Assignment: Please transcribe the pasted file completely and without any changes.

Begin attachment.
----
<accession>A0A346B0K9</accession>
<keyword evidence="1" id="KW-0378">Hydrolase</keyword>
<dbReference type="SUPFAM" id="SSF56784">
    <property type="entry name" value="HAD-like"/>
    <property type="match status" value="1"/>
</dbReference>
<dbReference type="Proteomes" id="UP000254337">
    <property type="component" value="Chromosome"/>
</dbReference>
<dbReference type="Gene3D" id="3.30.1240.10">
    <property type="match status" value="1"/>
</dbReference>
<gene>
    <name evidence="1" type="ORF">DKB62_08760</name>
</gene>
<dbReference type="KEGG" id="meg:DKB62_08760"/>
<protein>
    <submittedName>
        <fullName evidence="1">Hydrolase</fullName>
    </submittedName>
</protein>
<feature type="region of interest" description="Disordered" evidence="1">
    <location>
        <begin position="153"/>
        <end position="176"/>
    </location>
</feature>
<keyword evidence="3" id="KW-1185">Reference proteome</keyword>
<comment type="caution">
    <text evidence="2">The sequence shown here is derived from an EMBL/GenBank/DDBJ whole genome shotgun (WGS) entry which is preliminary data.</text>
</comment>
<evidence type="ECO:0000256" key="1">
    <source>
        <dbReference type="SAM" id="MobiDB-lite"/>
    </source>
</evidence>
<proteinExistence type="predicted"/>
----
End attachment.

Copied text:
<accession>A0A346B0K9</accession>
<keyword evidence="1" id="KW-0378">Hydrolase</keyword>
<dbReference type="SUPFAM" id="SSF56784">
    <property type="entry name" value="HAD-like"/>
    <property type="match status" value="1"/>
</dbReference>
<dbReference type="Proteomes" id="UP000254337">
    <property type="component" value="Chromosome"/>
</dbReference>
<dbReference type="Gene3D" id="3.30.1240.10">
    <property type="match status" value="1"/>
</dbReference>
<gene>
    <name evidence="1" type="ORF">DKB62_08760</name>
</gene>
<dbReference type="KEGG" id="meg:DKB62_08760"/>
<protein>
    <submittedName>
        <fullName evidence="1">Hydrolase</fullName>
    </submittedName>
</protein>
<feature type="region of interest" description="Disordered" evidence="1">
    <location>
        <begin position="153"/>
        <end position="176"/>
    </location>
</feature>
<keyword evidence="3" id="KW-1185">Reference proteome</keyword>
<comment type="caution">
    <text evidence="2">The sequence shown here is derived from an EMBL/GenBank/DDBJ whole genome shotgun (WGS) entry which is preliminary data.</text>
</comment>
<evidence type="ECO:0000256" key="1">
    <source>
        <dbReference type="SAM" id="MobiDB-lite"/>
    </source>
</evidence>
<proteinExistence type="predicted"/>